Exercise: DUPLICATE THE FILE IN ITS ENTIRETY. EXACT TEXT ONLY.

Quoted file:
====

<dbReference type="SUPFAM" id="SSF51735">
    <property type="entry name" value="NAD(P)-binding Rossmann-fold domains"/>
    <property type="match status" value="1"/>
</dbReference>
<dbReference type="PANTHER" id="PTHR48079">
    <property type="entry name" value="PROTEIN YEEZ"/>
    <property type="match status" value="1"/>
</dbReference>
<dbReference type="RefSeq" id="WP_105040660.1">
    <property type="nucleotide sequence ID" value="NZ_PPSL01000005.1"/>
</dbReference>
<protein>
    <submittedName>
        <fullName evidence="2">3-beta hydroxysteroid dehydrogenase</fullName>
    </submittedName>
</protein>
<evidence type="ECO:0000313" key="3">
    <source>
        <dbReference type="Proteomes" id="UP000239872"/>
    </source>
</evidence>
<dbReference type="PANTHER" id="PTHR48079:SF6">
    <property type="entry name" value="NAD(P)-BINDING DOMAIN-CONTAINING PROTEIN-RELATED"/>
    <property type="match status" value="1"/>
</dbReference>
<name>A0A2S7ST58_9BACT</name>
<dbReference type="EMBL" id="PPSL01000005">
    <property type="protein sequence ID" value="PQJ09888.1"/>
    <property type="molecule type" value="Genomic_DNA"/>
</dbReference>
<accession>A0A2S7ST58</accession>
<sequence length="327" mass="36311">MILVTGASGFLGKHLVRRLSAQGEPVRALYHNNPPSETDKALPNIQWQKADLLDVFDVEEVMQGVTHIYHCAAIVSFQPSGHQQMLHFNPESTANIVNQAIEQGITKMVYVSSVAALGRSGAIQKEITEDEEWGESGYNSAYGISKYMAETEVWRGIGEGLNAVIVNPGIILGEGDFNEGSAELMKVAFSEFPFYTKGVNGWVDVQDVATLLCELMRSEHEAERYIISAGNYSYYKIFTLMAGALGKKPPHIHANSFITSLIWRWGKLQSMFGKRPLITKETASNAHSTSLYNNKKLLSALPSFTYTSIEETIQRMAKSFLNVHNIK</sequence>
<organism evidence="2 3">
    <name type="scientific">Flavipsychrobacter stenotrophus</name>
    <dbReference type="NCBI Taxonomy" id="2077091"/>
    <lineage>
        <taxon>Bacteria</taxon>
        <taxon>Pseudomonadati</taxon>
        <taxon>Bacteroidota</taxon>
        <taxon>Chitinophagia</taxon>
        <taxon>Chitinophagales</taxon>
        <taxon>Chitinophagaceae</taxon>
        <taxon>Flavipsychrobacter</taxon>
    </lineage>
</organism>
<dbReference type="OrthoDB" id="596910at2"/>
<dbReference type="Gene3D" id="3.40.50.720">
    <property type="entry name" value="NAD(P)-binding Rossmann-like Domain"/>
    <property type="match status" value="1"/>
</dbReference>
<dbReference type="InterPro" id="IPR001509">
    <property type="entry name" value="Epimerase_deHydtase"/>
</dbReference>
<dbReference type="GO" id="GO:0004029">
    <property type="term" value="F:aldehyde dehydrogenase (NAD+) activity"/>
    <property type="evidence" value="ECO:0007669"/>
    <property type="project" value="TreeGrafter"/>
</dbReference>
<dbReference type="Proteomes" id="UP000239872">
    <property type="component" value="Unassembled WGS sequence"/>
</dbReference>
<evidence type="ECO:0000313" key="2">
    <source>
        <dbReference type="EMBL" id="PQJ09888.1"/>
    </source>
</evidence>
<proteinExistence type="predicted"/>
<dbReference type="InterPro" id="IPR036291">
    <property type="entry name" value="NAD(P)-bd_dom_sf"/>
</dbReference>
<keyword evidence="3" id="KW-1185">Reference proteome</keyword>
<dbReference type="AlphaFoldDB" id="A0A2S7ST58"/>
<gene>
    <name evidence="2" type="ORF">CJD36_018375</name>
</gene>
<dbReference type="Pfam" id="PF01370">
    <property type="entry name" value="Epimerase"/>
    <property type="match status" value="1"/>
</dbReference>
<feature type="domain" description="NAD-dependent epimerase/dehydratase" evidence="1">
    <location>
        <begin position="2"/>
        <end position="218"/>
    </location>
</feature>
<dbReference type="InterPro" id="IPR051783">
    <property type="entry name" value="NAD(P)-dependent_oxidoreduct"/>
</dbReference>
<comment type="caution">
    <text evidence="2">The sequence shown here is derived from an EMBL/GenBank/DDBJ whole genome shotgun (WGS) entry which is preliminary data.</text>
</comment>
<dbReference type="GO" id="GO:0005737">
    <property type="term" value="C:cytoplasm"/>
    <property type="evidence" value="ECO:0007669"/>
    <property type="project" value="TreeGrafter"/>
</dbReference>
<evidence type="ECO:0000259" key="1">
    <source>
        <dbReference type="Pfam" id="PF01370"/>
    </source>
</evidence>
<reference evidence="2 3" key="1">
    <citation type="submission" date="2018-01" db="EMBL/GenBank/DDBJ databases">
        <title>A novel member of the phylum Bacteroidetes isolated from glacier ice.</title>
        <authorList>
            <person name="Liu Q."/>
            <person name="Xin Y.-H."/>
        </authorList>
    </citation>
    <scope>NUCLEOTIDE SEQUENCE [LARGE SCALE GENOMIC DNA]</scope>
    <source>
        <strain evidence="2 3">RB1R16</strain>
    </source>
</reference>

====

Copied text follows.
<dbReference type="SUPFAM" id="SSF51735">
    <property type="entry name" value="NAD(P)-binding Rossmann-fold domains"/>
    <property type="match status" value="1"/>
</dbReference>
<dbReference type="PANTHER" id="PTHR48079">
    <property type="entry name" value="PROTEIN YEEZ"/>
    <property type="match status" value="1"/>
</dbReference>
<dbReference type="RefSeq" id="WP_105040660.1">
    <property type="nucleotide sequence ID" value="NZ_PPSL01000005.1"/>
</dbReference>
<protein>
    <submittedName>
        <fullName evidence="2">3-beta hydroxysteroid dehydrogenase</fullName>
    </submittedName>
</protein>
<evidence type="ECO:0000313" key="3">
    <source>
        <dbReference type="Proteomes" id="UP000239872"/>
    </source>
</evidence>
<dbReference type="PANTHER" id="PTHR48079:SF6">
    <property type="entry name" value="NAD(P)-BINDING DOMAIN-CONTAINING PROTEIN-RELATED"/>
    <property type="match status" value="1"/>
</dbReference>
<name>A0A2S7ST58_9BACT</name>
<dbReference type="EMBL" id="PPSL01000005">
    <property type="protein sequence ID" value="PQJ09888.1"/>
    <property type="molecule type" value="Genomic_DNA"/>
</dbReference>
<accession>A0A2S7ST58</accession>
<sequence length="327" mass="36311">MILVTGASGFLGKHLVRRLSAQGEPVRALYHNNPPSETDKALPNIQWQKADLLDVFDVEEVMQGVTHIYHCAAIVSFQPSGHQQMLHFNPESTANIVNQAIEQGITKMVYVSSVAALGRSGAIQKEITEDEEWGESGYNSAYGISKYMAETEVWRGIGEGLNAVIVNPGIILGEGDFNEGSAELMKVAFSEFPFYTKGVNGWVDVQDVATLLCELMRSEHEAERYIISAGNYSYYKIFTLMAGALGKKPPHIHANSFITSLIWRWGKLQSMFGKRPLITKETASNAHSTSLYNNKKLLSALPSFTYTSIEETIQRMAKSFLNVHNIK</sequence>
<organism evidence="2 3">
    <name type="scientific">Flavipsychrobacter stenotrophus</name>
    <dbReference type="NCBI Taxonomy" id="2077091"/>
    <lineage>
        <taxon>Bacteria</taxon>
        <taxon>Pseudomonadati</taxon>
        <taxon>Bacteroidota</taxon>
        <taxon>Chitinophagia</taxon>
        <taxon>Chitinophagales</taxon>
        <taxon>Chitinophagaceae</taxon>
        <taxon>Flavipsychrobacter</taxon>
    </lineage>
</organism>
<dbReference type="OrthoDB" id="596910at2"/>
<dbReference type="Gene3D" id="3.40.50.720">
    <property type="entry name" value="NAD(P)-binding Rossmann-like Domain"/>
    <property type="match status" value="1"/>
</dbReference>
<dbReference type="InterPro" id="IPR001509">
    <property type="entry name" value="Epimerase_deHydtase"/>
</dbReference>
<dbReference type="GO" id="GO:0004029">
    <property type="term" value="F:aldehyde dehydrogenase (NAD+) activity"/>
    <property type="evidence" value="ECO:0007669"/>
    <property type="project" value="TreeGrafter"/>
</dbReference>
<dbReference type="Proteomes" id="UP000239872">
    <property type="component" value="Unassembled WGS sequence"/>
</dbReference>
<evidence type="ECO:0000313" key="2">
    <source>
        <dbReference type="EMBL" id="PQJ09888.1"/>
    </source>
</evidence>
<proteinExistence type="predicted"/>
<dbReference type="InterPro" id="IPR036291">
    <property type="entry name" value="NAD(P)-bd_dom_sf"/>
</dbReference>
<keyword evidence="3" id="KW-1185">Reference proteome</keyword>
<dbReference type="AlphaFoldDB" id="A0A2S7ST58"/>
<gene>
    <name evidence="2" type="ORF">CJD36_018375</name>
</gene>
<dbReference type="Pfam" id="PF01370">
    <property type="entry name" value="Epimerase"/>
    <property type="match status" value="1"/>
</dbReference>
<feature type="domain" description="NAD-dependent epimerase/dehydratase" evidence="1">
    <location>
        <begin position="2"/>
        <end position="218"/>
    </location>
</feature>
<dbReference type="InterPro" id="IPR051783">
    <property type="entry name" value="NAD(P)-dependent_oxidoreduct"/>
</dbReference>
<comment type="caution">
    <text evidence="2">The sequence shown here is derived from an EMBL/GenBank/DDBJ whole genome shotgun (WGS) entry which is preliminary data.</text>
</comment>
<dbReference type="GO" id="GO:0005737">
    <property type="term" value="C:cytoplasm"/>
    <property type="evidence" value="ECO:0007669"/>
    <property type="project" value="TreeGrafter"/>
</dbReference>
<evidence type="ECO:0000259" key="1">
    <source>
        <dbReference type="Pfam" id="PF01370"/>
    </source>
</evidence>
<reference evidence="2 3" key="1">
    <citation type="submission" date="2018-01" db="EMBL/GenBank/DDBJ databases">
        <title>A novel member of the phylum Bacteroidetes isolated from glacier ice.</title>
        <authorList>
            <person name="Liu Q."/>
            <person name="Xin Y.-H."/>
        </authorList>
    </citation>
    <scope>NUCLEOTIDE SEQUENCE [LARGE SCALE GENOMIC DNA]</scope>
    <source>
        <strain evidence="2 3">RB1R16</strain>
    </source>
</reference>